Can polar molecules have London dispersion forces?

Dispersion forces are present between all molecules, whether they are polar or nonpolar. In a larger atom or molecule, the valence electrons are, on average, farther from the nuclei than in a smaller atom or molecule. They are less tightly held and can more easily form temporary dipoles.

Also asked, can polar molecules have dispersion forces?

Since all molecules have electrons, they all exhibit dispersion forces to some extent. As a result, non-polar molecules with no dipole-dipole interactions can have much stronger IMF than polar molecules that have both dispersion and dipole-dipole attractions - so yes, size matters.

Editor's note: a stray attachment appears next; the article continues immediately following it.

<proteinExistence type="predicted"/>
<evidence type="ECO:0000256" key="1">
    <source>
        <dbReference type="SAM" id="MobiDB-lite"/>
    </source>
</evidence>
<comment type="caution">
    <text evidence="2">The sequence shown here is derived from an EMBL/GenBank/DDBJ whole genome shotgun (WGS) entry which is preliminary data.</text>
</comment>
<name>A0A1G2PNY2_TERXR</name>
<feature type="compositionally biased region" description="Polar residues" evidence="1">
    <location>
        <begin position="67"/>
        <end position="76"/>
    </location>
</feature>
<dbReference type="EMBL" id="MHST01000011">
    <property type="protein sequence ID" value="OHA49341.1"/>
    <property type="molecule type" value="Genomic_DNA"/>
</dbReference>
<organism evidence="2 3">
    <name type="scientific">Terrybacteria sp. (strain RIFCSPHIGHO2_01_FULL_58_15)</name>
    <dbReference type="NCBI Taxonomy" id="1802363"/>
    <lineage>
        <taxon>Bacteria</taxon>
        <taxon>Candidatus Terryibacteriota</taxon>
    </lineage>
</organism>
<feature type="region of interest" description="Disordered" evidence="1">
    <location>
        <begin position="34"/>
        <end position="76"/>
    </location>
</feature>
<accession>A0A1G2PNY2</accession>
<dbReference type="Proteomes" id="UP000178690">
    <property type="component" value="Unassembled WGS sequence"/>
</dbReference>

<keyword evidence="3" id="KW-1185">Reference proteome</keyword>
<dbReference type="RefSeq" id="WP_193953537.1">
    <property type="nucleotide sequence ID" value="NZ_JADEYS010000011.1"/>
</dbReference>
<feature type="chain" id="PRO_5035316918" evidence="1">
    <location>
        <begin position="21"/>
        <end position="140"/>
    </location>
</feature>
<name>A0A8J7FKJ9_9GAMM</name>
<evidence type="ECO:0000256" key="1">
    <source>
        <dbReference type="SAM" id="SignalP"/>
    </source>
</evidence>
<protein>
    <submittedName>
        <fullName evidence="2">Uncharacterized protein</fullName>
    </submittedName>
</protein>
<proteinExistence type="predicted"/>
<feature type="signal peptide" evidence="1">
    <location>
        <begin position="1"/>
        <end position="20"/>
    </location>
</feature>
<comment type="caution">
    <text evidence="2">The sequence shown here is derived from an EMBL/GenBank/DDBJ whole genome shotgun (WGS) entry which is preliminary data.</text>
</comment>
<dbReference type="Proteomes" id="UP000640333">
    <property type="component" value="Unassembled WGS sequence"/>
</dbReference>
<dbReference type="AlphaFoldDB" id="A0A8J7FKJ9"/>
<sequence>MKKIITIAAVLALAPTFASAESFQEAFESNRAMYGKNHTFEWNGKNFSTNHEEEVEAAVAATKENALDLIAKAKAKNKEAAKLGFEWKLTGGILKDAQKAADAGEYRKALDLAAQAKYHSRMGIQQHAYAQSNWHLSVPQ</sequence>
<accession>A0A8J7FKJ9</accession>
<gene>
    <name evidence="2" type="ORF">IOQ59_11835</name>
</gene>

What molecules have only London dispersion forces?

These London dispersion forces are often found in the halogens (e.g., F2 and I2), the noble gases (e.g., Ne and Ar), and in other non-polar molecules, such as carbon dioxide and methane. London dispersion forces are part of the van der Waals forces, or weak intermolecular attractions.

Do we have London forces in polar molecules?

London dispersion forces come about when the electrons from two separate atoms/molecules move around..this then creates an instantaneous dipole. These ARE present in all atoms and molecules. But, it is important to realize how weak these forces are. With dipole-dipole forces, these ONLY exist between polar molecules.

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